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Family In Arkansas Suing Police Over Murdering Their Son

There seems to be a trend in police officers jumping to the wrong conclusion and using their firearms as the first line of defense. But when do the police be held responsible for their actions? Well, a family and some personal injury lawyers in Arkansas believe the time is now.

Keagan Schweikle was a teenage boy who had emotional problems. It all started on October 17th of 2016 when Schweikle was suspended from school after being caught with prescription cough medicine that was not prescribed to him.

After picking him up from school, the mother, Piper Patridge, ran home to grab her purse so she could bring him to the children’s hospital when her son took off into the woods with his mother’s boyfriend’s gun, a .40 caliber pistol. He was heard shouting, “I messed up everything for everybody.” Fraught with panic, the mother called 911 and asked the police to help her seemingly suicidal son. She warned the 911 operator that he might be high on cough syrup and pot.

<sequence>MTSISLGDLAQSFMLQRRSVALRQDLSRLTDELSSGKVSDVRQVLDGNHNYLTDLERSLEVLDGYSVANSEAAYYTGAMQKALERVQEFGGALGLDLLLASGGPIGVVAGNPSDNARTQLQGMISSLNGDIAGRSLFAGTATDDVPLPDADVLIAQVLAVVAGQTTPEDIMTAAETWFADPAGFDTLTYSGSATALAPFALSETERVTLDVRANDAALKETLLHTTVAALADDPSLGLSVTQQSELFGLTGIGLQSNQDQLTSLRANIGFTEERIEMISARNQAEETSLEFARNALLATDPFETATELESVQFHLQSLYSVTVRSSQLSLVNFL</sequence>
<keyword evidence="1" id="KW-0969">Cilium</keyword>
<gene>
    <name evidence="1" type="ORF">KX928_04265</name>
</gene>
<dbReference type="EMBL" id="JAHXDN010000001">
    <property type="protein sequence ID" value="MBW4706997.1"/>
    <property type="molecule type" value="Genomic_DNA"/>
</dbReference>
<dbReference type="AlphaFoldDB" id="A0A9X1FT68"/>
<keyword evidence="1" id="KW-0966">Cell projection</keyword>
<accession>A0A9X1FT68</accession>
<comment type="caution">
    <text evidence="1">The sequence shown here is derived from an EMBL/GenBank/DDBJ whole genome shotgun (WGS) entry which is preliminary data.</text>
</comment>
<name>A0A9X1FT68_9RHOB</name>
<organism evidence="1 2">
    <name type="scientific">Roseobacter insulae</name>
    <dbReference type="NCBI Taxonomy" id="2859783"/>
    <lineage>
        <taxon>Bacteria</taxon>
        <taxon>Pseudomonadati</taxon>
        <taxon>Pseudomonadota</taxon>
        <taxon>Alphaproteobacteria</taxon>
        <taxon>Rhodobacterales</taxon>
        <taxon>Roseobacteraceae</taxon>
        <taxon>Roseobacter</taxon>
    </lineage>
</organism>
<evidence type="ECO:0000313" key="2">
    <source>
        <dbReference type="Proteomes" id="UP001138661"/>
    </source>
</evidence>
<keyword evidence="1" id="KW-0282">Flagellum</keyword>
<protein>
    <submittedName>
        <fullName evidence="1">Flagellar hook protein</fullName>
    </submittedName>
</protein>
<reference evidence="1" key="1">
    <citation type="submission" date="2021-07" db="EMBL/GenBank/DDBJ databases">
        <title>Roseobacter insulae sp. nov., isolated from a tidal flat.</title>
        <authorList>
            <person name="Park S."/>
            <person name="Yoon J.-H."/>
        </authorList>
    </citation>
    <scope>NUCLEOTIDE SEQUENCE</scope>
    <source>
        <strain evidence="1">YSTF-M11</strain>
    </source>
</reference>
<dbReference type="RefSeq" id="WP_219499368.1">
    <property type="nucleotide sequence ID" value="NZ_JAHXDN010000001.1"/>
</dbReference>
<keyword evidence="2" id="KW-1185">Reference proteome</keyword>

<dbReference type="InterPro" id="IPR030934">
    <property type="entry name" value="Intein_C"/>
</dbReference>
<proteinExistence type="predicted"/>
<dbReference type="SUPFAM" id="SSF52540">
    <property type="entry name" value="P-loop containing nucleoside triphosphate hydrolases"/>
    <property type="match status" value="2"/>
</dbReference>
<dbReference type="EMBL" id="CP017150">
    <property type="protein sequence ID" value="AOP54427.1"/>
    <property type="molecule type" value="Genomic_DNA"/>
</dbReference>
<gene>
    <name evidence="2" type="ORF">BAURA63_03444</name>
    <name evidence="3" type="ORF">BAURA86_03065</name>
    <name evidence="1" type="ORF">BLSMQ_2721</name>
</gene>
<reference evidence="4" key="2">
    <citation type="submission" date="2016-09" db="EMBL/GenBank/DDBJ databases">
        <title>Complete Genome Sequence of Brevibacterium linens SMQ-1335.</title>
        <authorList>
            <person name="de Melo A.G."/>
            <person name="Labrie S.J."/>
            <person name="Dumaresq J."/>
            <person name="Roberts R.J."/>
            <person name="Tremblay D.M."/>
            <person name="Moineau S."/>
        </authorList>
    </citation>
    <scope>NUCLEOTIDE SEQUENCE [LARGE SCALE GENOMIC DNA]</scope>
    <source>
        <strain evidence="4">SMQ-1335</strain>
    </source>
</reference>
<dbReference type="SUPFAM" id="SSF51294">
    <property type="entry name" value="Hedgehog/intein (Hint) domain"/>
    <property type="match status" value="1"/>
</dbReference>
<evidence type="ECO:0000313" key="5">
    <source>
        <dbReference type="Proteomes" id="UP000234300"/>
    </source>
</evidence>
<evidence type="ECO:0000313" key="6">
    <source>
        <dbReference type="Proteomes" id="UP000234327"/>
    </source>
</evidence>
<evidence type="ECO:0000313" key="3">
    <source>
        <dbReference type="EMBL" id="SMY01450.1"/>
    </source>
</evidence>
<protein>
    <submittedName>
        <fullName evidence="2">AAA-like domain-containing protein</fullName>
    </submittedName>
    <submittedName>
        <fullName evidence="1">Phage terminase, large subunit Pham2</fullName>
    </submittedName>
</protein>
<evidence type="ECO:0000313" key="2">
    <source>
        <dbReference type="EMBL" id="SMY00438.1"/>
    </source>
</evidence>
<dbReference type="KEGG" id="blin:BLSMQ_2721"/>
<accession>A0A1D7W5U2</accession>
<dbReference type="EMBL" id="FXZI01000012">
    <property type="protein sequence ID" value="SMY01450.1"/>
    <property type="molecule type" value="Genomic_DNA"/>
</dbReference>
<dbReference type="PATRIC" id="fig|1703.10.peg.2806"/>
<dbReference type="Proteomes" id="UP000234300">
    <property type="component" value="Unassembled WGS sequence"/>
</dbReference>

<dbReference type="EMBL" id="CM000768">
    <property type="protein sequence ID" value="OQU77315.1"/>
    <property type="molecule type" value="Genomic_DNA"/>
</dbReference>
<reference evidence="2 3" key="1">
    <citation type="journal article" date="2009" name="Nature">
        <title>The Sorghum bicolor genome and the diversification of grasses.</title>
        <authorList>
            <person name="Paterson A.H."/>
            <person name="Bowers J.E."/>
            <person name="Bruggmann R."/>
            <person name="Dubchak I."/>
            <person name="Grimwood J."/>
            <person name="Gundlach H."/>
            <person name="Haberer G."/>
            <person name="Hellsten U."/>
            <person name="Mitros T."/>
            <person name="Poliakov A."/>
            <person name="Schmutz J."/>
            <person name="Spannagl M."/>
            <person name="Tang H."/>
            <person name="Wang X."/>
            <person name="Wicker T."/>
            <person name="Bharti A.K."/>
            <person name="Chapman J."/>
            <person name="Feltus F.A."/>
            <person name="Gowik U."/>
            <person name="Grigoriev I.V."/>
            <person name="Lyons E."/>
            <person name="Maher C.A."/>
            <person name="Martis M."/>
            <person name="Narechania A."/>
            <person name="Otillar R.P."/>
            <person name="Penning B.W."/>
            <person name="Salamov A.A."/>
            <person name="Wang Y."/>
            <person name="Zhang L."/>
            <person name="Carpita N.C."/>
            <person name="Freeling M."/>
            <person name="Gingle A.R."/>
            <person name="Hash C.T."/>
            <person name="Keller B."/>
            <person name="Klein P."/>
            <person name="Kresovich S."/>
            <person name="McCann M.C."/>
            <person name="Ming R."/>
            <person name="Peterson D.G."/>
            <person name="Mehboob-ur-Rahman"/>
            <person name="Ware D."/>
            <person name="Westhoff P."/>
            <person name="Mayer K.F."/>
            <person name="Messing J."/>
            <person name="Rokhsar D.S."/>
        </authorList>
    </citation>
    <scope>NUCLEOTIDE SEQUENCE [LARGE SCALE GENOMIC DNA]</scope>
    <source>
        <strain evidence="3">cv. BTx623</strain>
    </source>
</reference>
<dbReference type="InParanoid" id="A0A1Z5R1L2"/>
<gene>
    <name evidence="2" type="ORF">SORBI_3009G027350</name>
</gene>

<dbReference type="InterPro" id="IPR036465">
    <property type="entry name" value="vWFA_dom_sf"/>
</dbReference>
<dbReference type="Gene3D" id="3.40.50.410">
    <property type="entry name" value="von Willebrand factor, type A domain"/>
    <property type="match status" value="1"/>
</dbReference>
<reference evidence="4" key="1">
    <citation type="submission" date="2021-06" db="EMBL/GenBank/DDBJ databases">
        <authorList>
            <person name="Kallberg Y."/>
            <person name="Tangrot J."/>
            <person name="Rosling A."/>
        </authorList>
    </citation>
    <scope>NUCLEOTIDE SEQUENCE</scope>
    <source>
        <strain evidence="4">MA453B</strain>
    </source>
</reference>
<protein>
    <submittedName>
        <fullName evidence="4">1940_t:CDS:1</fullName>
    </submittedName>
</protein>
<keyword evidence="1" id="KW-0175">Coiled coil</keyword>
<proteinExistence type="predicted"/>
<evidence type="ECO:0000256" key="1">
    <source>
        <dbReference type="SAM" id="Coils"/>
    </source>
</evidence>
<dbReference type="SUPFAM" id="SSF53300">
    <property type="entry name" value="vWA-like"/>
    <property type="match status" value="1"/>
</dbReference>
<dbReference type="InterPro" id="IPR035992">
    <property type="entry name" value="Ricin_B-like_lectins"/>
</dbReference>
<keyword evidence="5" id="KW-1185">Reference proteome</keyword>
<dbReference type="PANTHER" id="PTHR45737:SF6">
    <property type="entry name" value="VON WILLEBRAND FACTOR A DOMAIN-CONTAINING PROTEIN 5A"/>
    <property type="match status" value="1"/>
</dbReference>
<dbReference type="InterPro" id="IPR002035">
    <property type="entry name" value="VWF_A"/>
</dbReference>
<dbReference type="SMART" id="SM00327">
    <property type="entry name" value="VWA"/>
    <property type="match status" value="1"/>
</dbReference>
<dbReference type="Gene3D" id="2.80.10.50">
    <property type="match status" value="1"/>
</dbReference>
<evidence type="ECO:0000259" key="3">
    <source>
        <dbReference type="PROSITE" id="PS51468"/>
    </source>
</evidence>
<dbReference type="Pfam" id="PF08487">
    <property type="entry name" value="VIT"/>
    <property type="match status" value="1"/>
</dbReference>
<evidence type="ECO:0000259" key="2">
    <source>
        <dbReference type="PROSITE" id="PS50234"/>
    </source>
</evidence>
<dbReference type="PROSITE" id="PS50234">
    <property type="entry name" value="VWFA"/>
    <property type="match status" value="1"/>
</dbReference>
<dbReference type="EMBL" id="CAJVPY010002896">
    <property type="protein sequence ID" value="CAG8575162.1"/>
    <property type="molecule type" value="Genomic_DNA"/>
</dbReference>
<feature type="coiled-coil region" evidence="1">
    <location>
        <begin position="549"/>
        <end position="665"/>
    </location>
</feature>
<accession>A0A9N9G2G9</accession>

After Schweikle was located by the local police, he allegedly refused commands to put the gun down and Officer Kyle Ellison shot the teen to death. In the lawsuit being brought upon the City of Benton, Benton Police Department, Chief Kirk Lane and the officers involved in the incident, Schweikle had the gun aimed at his own head. The lawsuit claims that he began to lower the gun from his head and when then subsequently shot twice because the officer believed he was pointing the gun towards him.

When it was time to investigate the case of the death of Schweikle, the Benton police investigated themselves and Ellison was cleared with a local prosecutor and cleared of charges. The family is now suing for a civil rights violation and the lawyers are hoping that someone in the police department should be held responsible for Keagan’s death.

When Ms. Patridge called for assistance with her son, she was hoping the police would help him not hurt him.

Melissa Thompson writes about a wide range of topics, revealing interesting things we didn’t know before. She is a freelance USA Today producer, and a Technorati contributor.

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